Yesterday, on the day of President Obama's second inauguration, Martin Marty issued a column focusing on a new survey on the effects of divorce. Marty sees this report, which was released at 4th Presbyterian Church in Chicago raises a number of important questions about the effects of divorce, including on faith. As the child of divorce, and knowing that a number of friends and colleagues have divorced, it's an issue I know something about. But, I also know that it's a topic that we in the church don't address. There remains a certain amount of shame attached to divorce and that carries over not just to the marriage relationship but to how the children see themselves. I invite you to read Marty's column and share your thoughts on this issue, including the discovery that the decline within the Mainline churches may be related to the decline in numbers.
Martin Marty Center for the Advanced Study of Religion
The University of Chicago Divinity School
The University of Chicago Divinity School
-- Martin E. Marty
Last Wednesday the Chicago Tribune alerted readers to the release that day of an ambitious set of findings about the effects of divorce on children. Reporter Manya A. Brachear called the project “unprecedented.” I crossed the street to the site of the release, Fourth Presbyterian Church in Chicago, 271 steps away—I once measured it. “I have an interest,” as I knew well several participants in the research, two of whom, Elizabeth Marquardt and Amy Zietlow, led the session and another, the Rev. Joyce Shin of the church’s pastoral staff, hosted. You may think my “interest” must be strong if and since I post my Sightings on the topic of divorce on the day of a presidential inauguration.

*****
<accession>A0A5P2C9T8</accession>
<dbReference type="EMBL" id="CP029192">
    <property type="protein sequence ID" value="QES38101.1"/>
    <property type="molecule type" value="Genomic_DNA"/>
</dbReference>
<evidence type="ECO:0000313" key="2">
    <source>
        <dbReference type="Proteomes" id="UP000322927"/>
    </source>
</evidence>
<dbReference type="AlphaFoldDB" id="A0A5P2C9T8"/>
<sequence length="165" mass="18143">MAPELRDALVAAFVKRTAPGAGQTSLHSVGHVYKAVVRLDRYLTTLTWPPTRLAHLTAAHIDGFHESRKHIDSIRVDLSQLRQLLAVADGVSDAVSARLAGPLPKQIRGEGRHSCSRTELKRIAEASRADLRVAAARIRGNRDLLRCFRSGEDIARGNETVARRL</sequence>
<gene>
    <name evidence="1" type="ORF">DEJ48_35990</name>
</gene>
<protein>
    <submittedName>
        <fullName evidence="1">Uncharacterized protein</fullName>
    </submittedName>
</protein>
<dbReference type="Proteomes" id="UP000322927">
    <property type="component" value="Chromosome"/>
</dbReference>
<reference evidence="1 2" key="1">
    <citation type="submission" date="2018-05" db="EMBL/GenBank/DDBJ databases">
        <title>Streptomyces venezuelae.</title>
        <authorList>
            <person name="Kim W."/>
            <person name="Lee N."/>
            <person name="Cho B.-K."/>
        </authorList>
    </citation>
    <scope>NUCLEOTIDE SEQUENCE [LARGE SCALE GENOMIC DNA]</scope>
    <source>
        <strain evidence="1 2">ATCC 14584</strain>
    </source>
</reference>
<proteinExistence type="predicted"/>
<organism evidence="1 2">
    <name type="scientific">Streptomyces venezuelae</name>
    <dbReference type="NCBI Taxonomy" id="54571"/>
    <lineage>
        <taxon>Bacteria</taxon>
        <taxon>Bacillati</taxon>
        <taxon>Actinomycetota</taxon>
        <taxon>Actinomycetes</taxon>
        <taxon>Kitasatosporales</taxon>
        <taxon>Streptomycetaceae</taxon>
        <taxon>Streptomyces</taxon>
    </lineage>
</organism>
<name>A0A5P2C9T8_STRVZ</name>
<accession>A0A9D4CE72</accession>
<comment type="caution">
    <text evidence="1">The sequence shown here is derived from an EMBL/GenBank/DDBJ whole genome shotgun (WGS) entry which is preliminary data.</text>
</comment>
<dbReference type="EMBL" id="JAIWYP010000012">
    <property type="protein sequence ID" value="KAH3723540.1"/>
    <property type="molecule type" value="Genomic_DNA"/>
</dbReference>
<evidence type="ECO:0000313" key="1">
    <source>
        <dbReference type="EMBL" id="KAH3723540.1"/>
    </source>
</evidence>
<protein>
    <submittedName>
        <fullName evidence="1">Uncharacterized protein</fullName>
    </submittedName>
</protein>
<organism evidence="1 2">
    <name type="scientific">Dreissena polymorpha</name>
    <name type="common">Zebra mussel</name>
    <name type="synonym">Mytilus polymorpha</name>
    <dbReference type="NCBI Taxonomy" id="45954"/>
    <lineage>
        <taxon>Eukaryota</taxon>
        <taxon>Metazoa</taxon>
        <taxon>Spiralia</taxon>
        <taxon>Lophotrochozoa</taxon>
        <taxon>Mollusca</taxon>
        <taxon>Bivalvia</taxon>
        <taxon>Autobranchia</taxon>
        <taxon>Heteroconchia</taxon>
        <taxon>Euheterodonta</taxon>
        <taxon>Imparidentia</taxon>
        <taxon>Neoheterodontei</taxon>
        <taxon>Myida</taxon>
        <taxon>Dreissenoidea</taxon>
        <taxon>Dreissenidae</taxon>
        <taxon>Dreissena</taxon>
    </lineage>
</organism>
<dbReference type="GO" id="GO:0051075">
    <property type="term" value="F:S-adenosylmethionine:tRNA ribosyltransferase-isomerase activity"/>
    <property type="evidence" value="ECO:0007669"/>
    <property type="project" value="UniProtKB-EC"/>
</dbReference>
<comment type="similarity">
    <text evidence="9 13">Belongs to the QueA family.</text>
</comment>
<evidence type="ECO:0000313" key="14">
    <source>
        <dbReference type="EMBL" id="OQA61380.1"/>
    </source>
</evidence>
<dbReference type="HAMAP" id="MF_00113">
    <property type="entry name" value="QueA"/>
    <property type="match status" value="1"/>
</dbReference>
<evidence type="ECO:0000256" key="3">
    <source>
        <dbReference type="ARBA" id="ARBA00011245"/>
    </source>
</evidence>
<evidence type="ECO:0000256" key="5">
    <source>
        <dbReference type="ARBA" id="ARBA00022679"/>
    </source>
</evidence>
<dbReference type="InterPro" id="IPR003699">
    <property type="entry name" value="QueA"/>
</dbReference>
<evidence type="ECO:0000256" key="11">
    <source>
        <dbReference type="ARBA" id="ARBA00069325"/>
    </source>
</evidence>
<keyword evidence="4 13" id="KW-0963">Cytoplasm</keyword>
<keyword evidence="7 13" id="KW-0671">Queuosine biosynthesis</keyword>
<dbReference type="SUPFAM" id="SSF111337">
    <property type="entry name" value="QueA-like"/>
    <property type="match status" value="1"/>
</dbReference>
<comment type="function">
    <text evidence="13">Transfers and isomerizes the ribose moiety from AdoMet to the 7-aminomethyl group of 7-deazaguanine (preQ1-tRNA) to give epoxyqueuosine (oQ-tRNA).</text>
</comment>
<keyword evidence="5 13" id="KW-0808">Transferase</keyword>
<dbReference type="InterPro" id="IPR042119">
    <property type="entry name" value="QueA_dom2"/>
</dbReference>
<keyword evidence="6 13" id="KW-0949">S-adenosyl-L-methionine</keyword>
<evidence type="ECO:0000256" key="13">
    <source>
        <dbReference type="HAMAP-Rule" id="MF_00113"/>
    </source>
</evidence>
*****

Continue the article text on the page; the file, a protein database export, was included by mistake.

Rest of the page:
Rationale: such inaugurations occur every four years, while the effects of divorces on children are perennial, immediate, intense, and, according to the report, often misunderstood or mishandled. This is the case in mainline Protestant churches, the focus of this study, but, mingle with Roman Catholics and many kinds of evangelicals on the topic, and you find similar problems. Angles on such and on the larger public are features of a column by Peter Wehner, a conservative writing for Commentary,whose e-column appeared a day later.
Wehner quotes the late Senator Daniel Patrick Moynihan, who was asked forty years ago to discuss the biggest change he had seen in his forty-year career. “The biggest change, in my judgment, is that the family structure has come apart all over the North Atlantic world.” Wehner would say, “You haven’t seen anything yet,” citing statistics from the recent past. The changes occurred, writes Wehner, before and alongside and independently of the current challenges offered by the gay marriage theme.